Book Review: Historical Atlas of Early Railways

Historical Atlas of Early Railways A vivid visual history of railways around the world
Derek Hayes

320 pages • ISBN 978-1-77162-175-5

In a sense the very earliest railways were simply ruts caused by the passage of carts on softer ground. Railways of this nature may have been in use as early as 2200 BCE. But railways become a worldwide economic force only in the middle of the nineteenth century, some forty or fifty years after the first demonstration of a mechanically powered train. What radically changed –in the space of less than three decades- was the method of propulsion, from human or horse power to steam powered “travelling engines,” the forerunners of the modern railway to locomotive. Such railways enabled faster, more efficient transport of people and goods, opened the world to settlement and changed the nature of war, allowing supplies and soldiers to be moved much faster than on horseback or on foot.

Historical Atlas of Early Railways highlights the innovations, failures and most memorable moments of railways through the ages. Read about a variety of designs and inventions including the steam underground in 1863, rack and mountain railways, electric railways, monorails and atmospheric railways. Study the world’s oldest surviving railways map. This newest addition to the popular Historical Atlas Series features 320 maps and 450 photos and other illustrations, and is a beautifully designed chronicle for anyone who has a fondness for history, maps or trains.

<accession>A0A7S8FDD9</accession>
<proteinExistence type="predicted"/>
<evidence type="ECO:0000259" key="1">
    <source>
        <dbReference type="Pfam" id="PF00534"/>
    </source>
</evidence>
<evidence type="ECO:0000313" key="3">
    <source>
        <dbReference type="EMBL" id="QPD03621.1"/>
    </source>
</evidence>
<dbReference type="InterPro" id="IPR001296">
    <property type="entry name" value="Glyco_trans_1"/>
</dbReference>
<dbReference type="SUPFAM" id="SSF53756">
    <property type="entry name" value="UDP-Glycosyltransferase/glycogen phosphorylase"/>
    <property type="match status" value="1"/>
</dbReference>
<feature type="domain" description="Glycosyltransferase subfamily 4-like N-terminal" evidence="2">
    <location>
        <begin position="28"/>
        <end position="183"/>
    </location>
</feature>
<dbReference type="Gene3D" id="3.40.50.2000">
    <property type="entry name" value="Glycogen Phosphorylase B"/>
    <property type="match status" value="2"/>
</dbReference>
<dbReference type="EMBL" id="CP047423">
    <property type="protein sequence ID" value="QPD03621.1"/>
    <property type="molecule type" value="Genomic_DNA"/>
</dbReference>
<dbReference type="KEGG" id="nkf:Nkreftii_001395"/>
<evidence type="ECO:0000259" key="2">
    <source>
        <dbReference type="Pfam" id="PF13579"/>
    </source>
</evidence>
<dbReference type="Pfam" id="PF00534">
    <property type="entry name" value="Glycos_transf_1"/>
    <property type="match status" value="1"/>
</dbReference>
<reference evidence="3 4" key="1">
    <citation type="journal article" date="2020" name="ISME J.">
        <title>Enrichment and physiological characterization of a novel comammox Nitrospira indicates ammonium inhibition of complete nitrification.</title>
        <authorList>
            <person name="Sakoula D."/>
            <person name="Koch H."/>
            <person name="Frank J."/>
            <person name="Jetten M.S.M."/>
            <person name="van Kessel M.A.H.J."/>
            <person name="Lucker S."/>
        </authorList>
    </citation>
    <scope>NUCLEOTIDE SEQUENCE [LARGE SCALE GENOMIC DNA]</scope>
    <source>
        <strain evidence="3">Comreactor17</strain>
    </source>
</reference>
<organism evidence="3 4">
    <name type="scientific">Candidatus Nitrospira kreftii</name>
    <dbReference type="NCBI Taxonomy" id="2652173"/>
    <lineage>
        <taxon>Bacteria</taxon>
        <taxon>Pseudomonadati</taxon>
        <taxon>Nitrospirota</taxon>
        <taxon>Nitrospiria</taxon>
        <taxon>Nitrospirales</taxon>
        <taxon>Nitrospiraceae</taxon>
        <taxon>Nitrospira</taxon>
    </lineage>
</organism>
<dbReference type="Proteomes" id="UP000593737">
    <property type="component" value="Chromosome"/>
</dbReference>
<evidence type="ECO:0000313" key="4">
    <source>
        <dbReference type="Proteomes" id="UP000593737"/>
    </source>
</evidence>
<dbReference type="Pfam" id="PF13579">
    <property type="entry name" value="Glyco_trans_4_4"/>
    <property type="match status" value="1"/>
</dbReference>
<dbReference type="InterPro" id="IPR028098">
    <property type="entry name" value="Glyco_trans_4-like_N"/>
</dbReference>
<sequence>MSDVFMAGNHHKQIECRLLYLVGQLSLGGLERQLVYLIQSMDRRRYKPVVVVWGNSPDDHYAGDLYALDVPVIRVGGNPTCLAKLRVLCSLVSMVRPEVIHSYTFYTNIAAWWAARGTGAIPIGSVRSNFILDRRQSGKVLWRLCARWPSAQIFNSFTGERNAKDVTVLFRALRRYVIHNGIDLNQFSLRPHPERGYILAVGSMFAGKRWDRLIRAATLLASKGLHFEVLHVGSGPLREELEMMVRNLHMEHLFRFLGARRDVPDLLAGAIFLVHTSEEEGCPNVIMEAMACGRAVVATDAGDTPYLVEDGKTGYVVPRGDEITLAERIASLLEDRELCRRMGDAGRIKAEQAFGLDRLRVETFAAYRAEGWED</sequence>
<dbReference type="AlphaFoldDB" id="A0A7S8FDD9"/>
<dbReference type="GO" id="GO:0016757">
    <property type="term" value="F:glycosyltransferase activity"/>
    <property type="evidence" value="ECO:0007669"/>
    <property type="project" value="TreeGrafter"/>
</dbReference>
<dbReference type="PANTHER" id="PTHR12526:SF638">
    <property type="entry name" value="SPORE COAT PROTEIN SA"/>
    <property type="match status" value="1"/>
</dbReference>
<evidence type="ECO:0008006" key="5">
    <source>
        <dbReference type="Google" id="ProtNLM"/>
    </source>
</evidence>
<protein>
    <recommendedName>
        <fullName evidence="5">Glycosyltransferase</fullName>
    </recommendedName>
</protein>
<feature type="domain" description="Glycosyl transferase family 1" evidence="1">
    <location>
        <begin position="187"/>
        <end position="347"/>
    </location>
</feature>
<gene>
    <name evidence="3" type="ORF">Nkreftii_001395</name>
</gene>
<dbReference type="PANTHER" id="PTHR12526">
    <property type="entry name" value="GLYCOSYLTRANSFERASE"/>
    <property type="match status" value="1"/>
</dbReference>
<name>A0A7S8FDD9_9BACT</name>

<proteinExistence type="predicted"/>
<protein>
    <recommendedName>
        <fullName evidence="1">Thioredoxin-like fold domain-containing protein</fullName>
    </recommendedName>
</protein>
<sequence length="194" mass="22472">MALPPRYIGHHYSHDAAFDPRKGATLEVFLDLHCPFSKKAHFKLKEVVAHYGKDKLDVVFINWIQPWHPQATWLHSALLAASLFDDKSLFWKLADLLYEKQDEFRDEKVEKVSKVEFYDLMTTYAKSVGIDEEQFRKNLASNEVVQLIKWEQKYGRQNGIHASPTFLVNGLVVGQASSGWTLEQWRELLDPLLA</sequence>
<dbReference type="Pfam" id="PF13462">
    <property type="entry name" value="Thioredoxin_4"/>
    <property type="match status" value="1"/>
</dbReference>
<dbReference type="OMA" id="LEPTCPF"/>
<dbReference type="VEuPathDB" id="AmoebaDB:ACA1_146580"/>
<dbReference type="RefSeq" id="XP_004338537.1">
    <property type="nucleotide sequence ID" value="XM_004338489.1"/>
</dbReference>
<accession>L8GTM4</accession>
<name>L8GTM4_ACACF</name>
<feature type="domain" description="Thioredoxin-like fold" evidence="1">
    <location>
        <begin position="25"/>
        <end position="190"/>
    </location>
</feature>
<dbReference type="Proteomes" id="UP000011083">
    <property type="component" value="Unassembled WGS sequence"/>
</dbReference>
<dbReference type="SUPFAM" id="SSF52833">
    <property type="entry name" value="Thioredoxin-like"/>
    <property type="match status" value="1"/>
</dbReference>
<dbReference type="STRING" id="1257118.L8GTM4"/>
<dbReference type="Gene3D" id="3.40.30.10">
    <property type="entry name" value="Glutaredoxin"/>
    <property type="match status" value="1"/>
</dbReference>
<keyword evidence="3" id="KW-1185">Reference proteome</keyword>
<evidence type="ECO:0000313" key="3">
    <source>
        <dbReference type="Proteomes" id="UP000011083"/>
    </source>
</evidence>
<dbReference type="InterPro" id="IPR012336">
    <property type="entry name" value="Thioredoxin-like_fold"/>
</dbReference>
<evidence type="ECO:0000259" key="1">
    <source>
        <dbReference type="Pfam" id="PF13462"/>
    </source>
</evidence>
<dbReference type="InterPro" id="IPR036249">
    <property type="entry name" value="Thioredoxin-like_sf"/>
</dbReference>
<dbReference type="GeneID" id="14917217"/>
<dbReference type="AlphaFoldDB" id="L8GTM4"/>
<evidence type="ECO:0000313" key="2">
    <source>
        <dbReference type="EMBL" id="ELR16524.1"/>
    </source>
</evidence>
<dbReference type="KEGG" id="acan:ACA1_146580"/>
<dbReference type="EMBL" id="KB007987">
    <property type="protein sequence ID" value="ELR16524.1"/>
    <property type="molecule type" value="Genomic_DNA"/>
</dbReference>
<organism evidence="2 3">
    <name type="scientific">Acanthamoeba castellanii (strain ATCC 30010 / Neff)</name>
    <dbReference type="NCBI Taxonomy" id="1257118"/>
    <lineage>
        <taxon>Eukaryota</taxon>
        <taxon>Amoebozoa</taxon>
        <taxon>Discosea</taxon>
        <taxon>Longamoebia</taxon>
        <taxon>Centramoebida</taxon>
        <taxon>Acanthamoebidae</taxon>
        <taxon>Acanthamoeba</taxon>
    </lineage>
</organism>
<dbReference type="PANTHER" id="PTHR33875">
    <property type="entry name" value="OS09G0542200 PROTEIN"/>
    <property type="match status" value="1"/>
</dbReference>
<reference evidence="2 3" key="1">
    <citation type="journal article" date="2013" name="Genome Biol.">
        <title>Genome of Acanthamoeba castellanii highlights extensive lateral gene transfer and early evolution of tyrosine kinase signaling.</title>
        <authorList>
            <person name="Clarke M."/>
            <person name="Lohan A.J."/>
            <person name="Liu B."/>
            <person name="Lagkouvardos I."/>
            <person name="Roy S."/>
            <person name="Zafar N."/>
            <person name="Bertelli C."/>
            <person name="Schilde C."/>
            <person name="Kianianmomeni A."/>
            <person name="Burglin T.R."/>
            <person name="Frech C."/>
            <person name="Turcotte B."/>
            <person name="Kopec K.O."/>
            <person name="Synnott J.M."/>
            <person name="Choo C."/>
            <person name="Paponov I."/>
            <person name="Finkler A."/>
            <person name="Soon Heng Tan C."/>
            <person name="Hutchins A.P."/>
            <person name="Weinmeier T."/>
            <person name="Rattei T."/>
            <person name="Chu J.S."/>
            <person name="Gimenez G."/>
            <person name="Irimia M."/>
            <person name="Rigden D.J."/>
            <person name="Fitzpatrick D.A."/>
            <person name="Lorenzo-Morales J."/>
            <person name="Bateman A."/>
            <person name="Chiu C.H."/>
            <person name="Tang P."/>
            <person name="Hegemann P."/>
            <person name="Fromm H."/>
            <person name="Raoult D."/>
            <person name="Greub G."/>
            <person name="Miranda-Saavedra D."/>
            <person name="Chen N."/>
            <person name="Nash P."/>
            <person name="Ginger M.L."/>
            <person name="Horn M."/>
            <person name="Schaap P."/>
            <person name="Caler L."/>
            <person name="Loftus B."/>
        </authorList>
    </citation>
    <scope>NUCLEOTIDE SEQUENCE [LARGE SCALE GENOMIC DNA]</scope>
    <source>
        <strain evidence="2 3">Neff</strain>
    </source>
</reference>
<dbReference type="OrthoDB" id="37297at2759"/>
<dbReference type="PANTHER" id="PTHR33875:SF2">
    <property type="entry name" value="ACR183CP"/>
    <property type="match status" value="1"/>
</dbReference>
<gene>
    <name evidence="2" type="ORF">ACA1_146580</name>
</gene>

Historian Derek Hayes has spent years gathering material for this book. He has travelled to nearly every location mentioned and visited railway museums all over the world, amassing a wealth of information and illustrative materials. He is also a professional photographer and award-winning book designer. He has fifteen previous books to his credit, al highly illustrated histories, including the Historical Atlas of the North American Railroad (Douglas & McIntyre and University of California Press, 2010). He is a two-time winner of the British Columbia Lieutenant-Govenor’s Medal for Historical Writing, He holds two degrees in geography and lives in White Rock, BC.